Core Clock: 775MHz Memory Clock: 2.25GHz Warranty: Two years (parts and labour)
Just the other week, we had a rather in-depth look at AMD’s ATI Radeon HD 3870 graphics card. We found that—although it’s not quite as fast as Nvidia’s GeForce 8800 GT—AMD’s partners have priced it pretty attractively so that it’s actually very tempting to pocket the difference between the 3870 and the 8800 GT.
Of course, you’ll have to put up with a slightly lower performing product, but at the same time you’ll have a card that supports all of the next-generation features that Microsoft will bring to the table with DirectX 10.1 – something that will arrive with Windows Vista SP1 in the first half of 2008.
We covered the features during our architectural analysis and there are some cool new features and refinements that will help to make game developers' lives easier. That’s not all though, because the Radeon HD 3800-series also introduces some pretty nifty power saving technologies that we’re hoping we’ll see more of in the future.
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During our technology and architectural review, we promised that we’d be looking at Sapphire’s implementation shortly afterwards, as the company sent us a full-retail package ahead of the launch. That’s what we’re here to do in this article – we’re going to cover the bundle, the retail card and how well it overclocks. So, without further ado, it’s time to get on with the grilling!
Box and Bundle:
It seems like Sapphire’s box design has been around for ages – there have been some minor changes, but the design’s ethos is essentially the same and it comes with a bit of T&A on the box. This is something that seems fairly commonplace in this day and age – whether or not this is a good thing is something that we'll leave you to decide.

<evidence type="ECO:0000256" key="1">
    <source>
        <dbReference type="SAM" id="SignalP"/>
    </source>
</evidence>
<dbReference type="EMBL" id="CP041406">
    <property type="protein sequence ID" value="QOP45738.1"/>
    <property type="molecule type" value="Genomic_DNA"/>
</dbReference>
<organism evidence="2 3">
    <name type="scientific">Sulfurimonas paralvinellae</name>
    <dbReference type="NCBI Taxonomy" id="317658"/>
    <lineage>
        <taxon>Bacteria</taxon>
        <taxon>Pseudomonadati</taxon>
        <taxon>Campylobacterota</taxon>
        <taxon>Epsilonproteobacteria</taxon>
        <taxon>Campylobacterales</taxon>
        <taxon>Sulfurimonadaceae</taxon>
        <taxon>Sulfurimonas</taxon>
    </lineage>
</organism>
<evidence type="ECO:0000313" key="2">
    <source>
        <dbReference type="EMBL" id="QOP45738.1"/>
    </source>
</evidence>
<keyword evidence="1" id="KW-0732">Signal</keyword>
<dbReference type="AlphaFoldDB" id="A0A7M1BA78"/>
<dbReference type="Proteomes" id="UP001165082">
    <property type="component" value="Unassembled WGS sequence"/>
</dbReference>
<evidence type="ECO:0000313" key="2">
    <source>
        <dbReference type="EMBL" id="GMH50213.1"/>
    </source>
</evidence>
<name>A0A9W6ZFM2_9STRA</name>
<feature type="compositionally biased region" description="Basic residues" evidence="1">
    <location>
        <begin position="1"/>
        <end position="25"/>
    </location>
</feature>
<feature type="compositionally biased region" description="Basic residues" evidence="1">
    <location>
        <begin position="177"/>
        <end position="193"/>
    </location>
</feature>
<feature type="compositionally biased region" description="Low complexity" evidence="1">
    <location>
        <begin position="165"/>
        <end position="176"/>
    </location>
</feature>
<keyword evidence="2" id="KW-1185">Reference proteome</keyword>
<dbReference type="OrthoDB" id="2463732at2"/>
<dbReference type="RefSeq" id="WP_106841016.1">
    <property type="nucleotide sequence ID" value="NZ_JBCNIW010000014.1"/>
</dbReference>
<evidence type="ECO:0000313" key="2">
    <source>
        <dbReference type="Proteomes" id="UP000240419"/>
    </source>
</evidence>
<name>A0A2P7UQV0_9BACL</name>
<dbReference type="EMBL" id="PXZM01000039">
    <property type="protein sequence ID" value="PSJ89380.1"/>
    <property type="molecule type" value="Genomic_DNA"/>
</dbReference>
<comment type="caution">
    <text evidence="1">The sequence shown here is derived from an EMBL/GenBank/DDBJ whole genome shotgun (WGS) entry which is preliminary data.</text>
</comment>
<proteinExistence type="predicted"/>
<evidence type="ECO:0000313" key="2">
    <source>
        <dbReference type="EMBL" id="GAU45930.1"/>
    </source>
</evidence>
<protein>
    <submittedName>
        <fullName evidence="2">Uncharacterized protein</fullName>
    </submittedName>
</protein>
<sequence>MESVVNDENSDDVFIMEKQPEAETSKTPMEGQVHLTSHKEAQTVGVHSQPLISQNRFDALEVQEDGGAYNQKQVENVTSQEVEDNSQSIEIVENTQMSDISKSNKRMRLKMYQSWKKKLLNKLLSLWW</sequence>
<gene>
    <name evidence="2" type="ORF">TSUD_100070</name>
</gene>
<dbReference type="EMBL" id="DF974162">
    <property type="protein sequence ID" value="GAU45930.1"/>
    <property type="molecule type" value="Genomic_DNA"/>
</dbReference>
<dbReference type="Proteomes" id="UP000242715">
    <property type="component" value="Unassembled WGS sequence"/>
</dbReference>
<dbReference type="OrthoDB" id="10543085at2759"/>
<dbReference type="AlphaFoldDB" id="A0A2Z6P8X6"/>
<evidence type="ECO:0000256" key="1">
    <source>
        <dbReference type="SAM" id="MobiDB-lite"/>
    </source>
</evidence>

Even despite the T&A, the design is functional and lists all of the key features on the front of the box in easy-to-identify points. As you can probably see from the photos, Sapphire highlights the fact that the card has 512MB of GDDR4 memory, support for HDMI, HD Audio and PCI-Express 2.0 and a there’s also a copy of 3DMark 06 included in the box for the budding benchmarketeers out there.
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Inside the box, there is a decent selection of accessories that should satisfy even the most needy PC users out there. In terms of connectivity, there is a 6-pin PCI-Express power adapter and converters for TV-Out to Composite, TV-Out to Component, DVI-to-VGA and DVI-to-HDMI.
The DVI-to-HDMI connector also accepts audio too, as every ATI Radeon graphics card since the Radeon HD 2900 XT features built-in support for 5.1 audio over HDMI. To round off the cables and connectors supplied in the box, there is the obligatory CrossFire connector, which will come in handy if you ever buy a second Radeon HD 3870 later down the line.
That’s not all that comes in the box with Sapphire’s Radeon HD 3870 card though, as there is also a good selection of software. It includes a coupon for The Black Box, CyberLink DVD Suite 5, PowerDVD 7 and the full version of 3DMark 06. You’ll probably be thinking the Valve coupon is useless after the developer cancelled The Black Box, but thankfully that’s not the case because Valve stated publically that the ATI coupons are valid on Steam, as only the retail DVD package was cancelled.